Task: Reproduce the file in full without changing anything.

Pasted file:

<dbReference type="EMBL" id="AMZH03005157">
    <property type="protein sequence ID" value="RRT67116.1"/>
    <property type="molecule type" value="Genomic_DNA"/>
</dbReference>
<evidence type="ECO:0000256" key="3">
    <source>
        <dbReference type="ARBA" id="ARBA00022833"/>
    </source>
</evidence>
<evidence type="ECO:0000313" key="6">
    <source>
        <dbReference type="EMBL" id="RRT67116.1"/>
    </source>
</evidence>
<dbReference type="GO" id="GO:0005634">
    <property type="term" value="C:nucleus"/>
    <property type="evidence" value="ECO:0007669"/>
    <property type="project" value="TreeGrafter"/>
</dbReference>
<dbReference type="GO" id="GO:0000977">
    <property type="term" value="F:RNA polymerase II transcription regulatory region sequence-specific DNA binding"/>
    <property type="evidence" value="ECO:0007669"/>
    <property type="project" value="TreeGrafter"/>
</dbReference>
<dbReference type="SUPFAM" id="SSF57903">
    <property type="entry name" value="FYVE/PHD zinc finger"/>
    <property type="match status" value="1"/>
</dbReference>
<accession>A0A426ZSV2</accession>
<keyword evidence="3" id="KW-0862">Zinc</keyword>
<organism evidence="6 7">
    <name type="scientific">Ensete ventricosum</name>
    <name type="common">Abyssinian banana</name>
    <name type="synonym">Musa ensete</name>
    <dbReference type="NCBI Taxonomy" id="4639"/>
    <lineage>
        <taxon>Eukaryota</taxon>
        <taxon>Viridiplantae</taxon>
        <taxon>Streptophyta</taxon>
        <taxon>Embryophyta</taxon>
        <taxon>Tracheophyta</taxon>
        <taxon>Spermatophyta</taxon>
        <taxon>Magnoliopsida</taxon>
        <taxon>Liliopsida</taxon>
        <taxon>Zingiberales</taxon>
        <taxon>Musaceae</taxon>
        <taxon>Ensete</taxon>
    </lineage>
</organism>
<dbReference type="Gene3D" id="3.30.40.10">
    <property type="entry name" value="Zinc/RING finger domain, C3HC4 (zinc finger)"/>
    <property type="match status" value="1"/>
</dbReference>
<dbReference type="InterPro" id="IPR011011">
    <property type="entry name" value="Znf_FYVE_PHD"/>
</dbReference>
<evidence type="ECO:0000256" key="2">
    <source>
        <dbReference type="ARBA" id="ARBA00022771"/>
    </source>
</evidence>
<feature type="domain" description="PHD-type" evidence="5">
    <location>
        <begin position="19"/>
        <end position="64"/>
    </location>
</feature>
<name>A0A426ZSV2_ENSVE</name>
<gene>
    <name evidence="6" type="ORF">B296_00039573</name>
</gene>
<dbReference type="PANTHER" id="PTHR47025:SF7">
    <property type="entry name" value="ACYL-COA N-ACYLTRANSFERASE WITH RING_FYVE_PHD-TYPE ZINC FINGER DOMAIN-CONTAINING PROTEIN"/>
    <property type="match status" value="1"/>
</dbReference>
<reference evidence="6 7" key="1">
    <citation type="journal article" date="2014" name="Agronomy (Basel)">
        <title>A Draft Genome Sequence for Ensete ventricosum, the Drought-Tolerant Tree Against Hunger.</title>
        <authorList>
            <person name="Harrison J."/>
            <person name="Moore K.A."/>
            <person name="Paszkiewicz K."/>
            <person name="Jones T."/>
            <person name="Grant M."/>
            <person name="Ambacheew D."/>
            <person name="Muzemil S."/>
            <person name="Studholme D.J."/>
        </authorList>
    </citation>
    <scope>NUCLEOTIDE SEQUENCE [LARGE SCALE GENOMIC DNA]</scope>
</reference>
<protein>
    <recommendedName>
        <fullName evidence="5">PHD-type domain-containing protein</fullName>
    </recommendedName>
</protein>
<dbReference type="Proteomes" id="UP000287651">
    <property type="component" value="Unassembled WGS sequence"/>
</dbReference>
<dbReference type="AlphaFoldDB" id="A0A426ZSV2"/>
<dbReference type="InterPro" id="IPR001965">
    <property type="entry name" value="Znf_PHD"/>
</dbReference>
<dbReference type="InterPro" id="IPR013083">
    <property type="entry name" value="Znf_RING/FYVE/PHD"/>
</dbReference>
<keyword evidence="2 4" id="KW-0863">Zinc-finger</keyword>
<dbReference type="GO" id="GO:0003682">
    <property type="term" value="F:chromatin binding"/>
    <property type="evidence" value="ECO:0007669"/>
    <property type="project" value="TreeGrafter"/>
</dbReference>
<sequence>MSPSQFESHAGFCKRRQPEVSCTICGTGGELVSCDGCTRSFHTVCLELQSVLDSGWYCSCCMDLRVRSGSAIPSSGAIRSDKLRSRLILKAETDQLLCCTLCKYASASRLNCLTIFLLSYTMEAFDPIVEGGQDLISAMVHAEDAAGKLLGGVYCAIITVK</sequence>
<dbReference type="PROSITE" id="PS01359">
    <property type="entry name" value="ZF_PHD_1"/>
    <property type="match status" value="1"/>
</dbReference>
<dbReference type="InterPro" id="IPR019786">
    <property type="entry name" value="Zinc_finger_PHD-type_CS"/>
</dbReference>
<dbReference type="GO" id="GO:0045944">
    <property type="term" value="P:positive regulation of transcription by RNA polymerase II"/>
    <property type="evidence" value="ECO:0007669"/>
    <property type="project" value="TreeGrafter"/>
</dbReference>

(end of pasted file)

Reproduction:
<dbReference type="EMBL" id="AMZH03005157">
    <property type="protein sequence ID" value="RRT67116.1"/>
    <property type="molecule type" value="Genomic_DNA"/>
</dbReference>
<evidence type="ECO:0000256" key="3">
    <source>
        <dbReference type="ARBA" id="ARBA00022833"/>
    </source>
</evidence>
<evidence type="ECO:0000313" key="6">
    <source>
        <dbReference type="EMBL" id="RRT67116.1"/>
    </source>
</evidence>
<dbReference type="GO" id="GO:0005634">
    <property type="term" value="C:nucleus"/>
    <property type="evidence" value="ECO:0007669"/>
    <property type="project" value="TreeGrafter"/>
</dbReference>
<dbReference type="GO" id="GO:0000977">
    <property type="term" value="F:RNA polymerase II transcription regulatory region sequence-specific DNA binding"/>
    <property type="evidence" value="ECO:0007669"/>
    <property type="project" value="TreeGrafter"/>
</dbReference>
<dbReference type="SUPFAM" id="SSF57903">
    <property type="entry name" value="FYVE/PHD zinc finger"/>
    <property type="match status" value="1"/>
</dbReference>
<accession>A0A426ZSV2</accession>
<keyword evidence="3" id="KW-0862">Zinc</keyword>
<organism evidence="6 7">
    <name type="scientific">Ensete ventricosum</name>
    <name type="common">Abyssinian banana</name>
    <name type="synonym">Musa ensete</name>
    <dbReference type="NCBI Taxonomy" id="4639"/>
    <lineage>
        <taxon>Eukaryota</taxon>
        <taxon>Viridiplantae</taxon>
        <taxon>Streptophyta</taxon>
        <taxon>Embryophyta</taxon>
        <taxon>Tracheophyta</taxon>
        <taxon>Spermatophyta</taxon>
        <taxon>Magnoliopsida</taxon>
        <taxon>Liliopsida</taxon>
        <taxon>Zingiberales</taxon>
        <taxon>Musaceae</taxon>
        <taxon>Ensete</taxon>
    </lineage>
</organism>
<dbReference type="Gene3D" id="3.30.40.10">
    <property type="entry name" value="Zinc/RING finger domain, C3HC4 (zinc finger)"/>
    <property type="match status" value="1"/>
</dbReference>
<dbReference type="InterPro" id="IPR011011">
    <property type="entry name" value="Znf_FYVE_PHD"/>
</dbReference>
<evidence type="ECO:0000256" key="2">
    <source>
        <dbReference type="ARBA" id="ARBA00022771"/>
    </source>
</evidence>
<feature type="domain" description="PHD-type" evidence="5">
    <location>
        <begin position="19"/>
        <end position="64"/>
    </location>
</feature>
<name>A0A426ZSV2_ENSVE</name>
<gene>
    <name evidence="6" type="ORF">B296_00039573</name>
</gene>
<dbReference type="PANTHER" id="PTHR47025:SF7">
    <property type="entry name" value="ACYL-COA N-ACYLTRANSFERASE WITH RING_FYVE_PHD-TYPE ZINC FINGER DOMAIN-CONTAINING PROTEIN"/>
    <property type="match status" value="1"/>
</dbReference>
<reference evidence="6 7" key="1">
    <citation type="journal article" date="2014" name="Agronomy (Basel)">
        <title>A Draft Genome Sequence for Ensete ventricosum, the Drought-Tolerant Tree Against Hunger.</title>
        <authorList>
            <person name="Harrison J."/>
            <person name="Moore K.A."/>
            <person name="Paszkiewicz K."/>
            <person name="Jones T."/>
            <person name="Grant M."/>
            <person name="Ambacheew D."/>
            <person name="Muzemil S."/>
            <person name="Studholme D.J."/>
        </authorList>
    </citation>
    <scope>NUCLEOTIDE SEQUENCE [LARGE SCALE GENOMIC DNA]</scope>
</reference>
<protein>
    <recommendedName>
        <fullName evidence="5">PHD-type domain-containing protein</fullName>
    </recommendedName>
</protein>
<dbReference type="Proteomes" id="UP000287651">
    <property type="component" value="Unassembled WGS sequence"/>
</dbReference>
<dbReference type="AlphaFoldDB" id="A0A426ZSV2"/>
<dbReference type="InterPro" id="IPR001965">
    <property type="entry name" value="Znf_PHD"/>
</dbReference>
<dbReference type="InterPro" id="IPR013083">
    <property type="entry name" value="Znf_RING/FYVE/PHD"/>
</dbReference>
<keyword evidence="2 4" id="KW-0863">Zinc-finger</keyword>
<dbReference type="GO" id="GO:0003682">
    <property type="term" value="F:chromatin binding"/>
    <property type="evidence" value="ECO:0007669"/>
    <property type="project" value="TreeGrafter"/>
</dbReference>
<sequence>MSPSQFESHAGFCKRRQPEVSCTICGTGGELVSCDGCTRSFHTVCLELQSVLDSGWYCSCCMDLRVRSGSAIPSSGAIRSDKLRSRLILKAETDQLLCCTLCKYASASRLNCLTIFLLSYTMEAFDPIVEGGQDLISAMVHAEDAAGKLLGGVYCAIITVK</sequence>
<dbReference type="PROSITE" id="PS01359">
    <property type="entry name" value="ZF_PHD_1"/>
    <property type="match status" value="1"/>
</dbReference>
<dbReference type="InterPro" id="IPR019786">
    <property type="entry name" value="Zinc_finger_PHD-type_CS"/>
</dbReference>
<dbReference type="GO" id="GO:0045944">
    <property type="term" value="P:positive regulation of transcription by RNA polymerase II"/>
    <property type="evidence" value="ECO:0007669"/>
    <property type="project" value="TreeGrafter"/>
</dbReference>